7. Looking back thirty plus years at the evolution of food in America, what do you find most heartening? Of concern? A prediction or two for the future?

There’s a lot that is heartening. Good farmers and small farms. School gardens. That more people are cooking again and are open to vegetables and other foods; that more people are growing gardens; that people are growing older foods, especially wheat’s, that have been forgotten and trying to bring back fine milling, good dairy, farmstead cheeses and the like.

But on the other side, there’s the GMO problem, the infiltration of Monsanto into the USDA, which is absolutely a horrendous development, the question of modern wheat and what it’s doing to us, the prevalence and power of food manufacturers and the poor quality of their foods. It’s discouraging to me that the USDA makes it so hard for good people to do good things with food, from opening a slaughterhouse to making a dairy or processing salsa. Even tasting foods at a farmers market!

We seem to be going in opposite directions at great speed. Where we’ll end up? Who knows. But sometimes I fear that those of us who care about good food – not a fancy meal but a well-grown vegetable, a beautifully processed nut or plum, old but less glamorous looking varieties, especially of fruit, foods that nurture us and don’t harm us—will have to increasingly provide for ourselves and in some cases, become almost secretive. Think about it: today it’s easier to buy heroin or an automatic weapon than raw milk. I can’t imagine that will be true of endive, though. Long live endive!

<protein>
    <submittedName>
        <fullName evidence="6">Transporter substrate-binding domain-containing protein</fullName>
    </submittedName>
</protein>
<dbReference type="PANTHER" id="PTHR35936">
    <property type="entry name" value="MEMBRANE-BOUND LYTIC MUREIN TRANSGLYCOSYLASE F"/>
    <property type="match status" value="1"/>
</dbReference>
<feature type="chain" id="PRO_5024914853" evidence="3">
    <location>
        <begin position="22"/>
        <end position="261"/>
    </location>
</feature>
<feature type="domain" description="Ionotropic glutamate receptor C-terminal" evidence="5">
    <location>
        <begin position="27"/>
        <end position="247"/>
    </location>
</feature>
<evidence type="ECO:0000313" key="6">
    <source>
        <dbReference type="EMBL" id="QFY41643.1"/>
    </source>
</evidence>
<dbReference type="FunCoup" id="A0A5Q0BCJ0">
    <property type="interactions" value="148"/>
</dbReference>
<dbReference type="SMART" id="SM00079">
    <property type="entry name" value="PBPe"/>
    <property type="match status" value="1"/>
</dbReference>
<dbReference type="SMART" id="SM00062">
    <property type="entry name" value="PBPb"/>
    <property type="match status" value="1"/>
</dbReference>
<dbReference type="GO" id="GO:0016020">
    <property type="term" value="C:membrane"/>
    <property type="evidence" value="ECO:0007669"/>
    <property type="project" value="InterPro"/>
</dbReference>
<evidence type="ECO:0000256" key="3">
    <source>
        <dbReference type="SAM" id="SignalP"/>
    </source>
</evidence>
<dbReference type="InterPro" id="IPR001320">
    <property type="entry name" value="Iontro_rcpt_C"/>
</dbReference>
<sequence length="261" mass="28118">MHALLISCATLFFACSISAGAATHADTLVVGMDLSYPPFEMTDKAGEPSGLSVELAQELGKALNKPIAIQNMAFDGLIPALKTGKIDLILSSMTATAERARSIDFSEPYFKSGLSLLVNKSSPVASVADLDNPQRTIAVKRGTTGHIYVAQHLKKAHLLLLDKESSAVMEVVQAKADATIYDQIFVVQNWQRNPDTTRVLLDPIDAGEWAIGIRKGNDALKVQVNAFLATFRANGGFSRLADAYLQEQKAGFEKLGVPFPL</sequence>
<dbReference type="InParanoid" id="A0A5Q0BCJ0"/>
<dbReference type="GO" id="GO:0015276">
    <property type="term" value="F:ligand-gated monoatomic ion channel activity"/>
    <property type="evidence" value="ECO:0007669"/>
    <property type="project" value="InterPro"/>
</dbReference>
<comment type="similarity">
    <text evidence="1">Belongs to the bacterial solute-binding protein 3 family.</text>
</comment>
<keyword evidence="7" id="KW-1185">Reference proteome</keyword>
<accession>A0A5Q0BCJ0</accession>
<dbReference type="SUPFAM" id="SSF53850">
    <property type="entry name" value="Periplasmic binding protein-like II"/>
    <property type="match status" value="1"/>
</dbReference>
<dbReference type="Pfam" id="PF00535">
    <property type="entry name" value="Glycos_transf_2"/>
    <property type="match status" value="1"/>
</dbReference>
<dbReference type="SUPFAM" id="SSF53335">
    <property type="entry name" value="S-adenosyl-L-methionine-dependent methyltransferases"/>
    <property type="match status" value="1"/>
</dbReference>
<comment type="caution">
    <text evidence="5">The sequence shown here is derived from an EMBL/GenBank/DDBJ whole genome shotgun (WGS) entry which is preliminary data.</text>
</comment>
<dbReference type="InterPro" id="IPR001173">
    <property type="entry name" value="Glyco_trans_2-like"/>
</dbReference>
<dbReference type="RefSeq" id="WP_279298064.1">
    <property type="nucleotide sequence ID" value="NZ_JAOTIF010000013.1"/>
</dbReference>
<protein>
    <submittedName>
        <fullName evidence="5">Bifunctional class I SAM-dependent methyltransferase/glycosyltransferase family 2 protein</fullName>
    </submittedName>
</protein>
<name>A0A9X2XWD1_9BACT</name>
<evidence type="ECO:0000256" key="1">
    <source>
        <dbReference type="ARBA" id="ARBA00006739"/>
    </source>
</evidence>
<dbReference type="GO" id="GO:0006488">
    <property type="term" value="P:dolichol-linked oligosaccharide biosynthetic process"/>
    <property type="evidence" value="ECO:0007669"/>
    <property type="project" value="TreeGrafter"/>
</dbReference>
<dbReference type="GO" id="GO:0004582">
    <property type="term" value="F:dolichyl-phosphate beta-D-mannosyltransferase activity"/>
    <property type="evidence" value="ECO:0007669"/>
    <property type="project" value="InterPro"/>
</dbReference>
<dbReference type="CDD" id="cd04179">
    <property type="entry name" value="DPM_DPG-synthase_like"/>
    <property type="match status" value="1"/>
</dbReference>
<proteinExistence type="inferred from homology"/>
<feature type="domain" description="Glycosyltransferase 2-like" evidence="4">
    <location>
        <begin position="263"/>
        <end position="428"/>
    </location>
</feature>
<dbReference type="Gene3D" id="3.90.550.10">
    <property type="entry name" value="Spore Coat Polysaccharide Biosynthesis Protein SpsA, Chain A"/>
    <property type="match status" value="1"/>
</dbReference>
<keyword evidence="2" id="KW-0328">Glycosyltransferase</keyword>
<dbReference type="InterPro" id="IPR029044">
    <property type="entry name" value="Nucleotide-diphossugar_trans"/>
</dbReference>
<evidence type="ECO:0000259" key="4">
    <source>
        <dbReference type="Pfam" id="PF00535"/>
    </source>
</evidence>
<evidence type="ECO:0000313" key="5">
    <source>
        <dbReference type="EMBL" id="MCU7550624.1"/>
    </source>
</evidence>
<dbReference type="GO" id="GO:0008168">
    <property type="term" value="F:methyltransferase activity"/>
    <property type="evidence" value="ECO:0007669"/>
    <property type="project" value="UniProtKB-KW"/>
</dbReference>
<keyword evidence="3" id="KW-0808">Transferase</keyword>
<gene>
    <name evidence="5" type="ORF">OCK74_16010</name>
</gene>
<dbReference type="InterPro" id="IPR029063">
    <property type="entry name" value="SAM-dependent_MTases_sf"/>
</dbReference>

Griddled Endive


Nothing could be simpler than this dish. It can go with any number of sauces, such as Tarragon Mayonnaise or Orange Zest or Salsa Verde with Chinese Celery. Or you can just top the sliced endives with a sprinkle of finely chopped parsley, tarragon, or chervil. Goat cheese flavored with orange zest would also be good with the endives.

Select white endive chicons for this dish. Brush a ridged cast-iron griddle pan with olive oil and set over medium heat until hot. Meanwhile, slice the endives in halve lengthwise, drizzle with lemon juice, and season with salt and pepper. (The lemon juice keeps the endives pearly white.)

When the pan is hot, place the chicon halves, cut side down, on the pan and cook for 7 to 10 minutes. To get a crisscross of grill marks, pick up the chicon halves, rotate them 45 degrees after 5 minutes, place them again on the hot pan, and leave for the remaining time. Then turn the halves over and cook them on the uncut side until the endives are tender when pierced with a pairing knife. Serve with any of the suggested sauces or herbs.

“Reprinted with permission from Vegetable Literacy by Deborah Madison, copyright © 2013. Published by Ten Speed Press, a division of Random House, Inc.”

Check to see if Deborah is making a stop in your area for a talk or book signing: Deborah Madison Calendar.

To purchase a copy of Vegetable Literacy, click here: Vegetable Literacy on Amazon.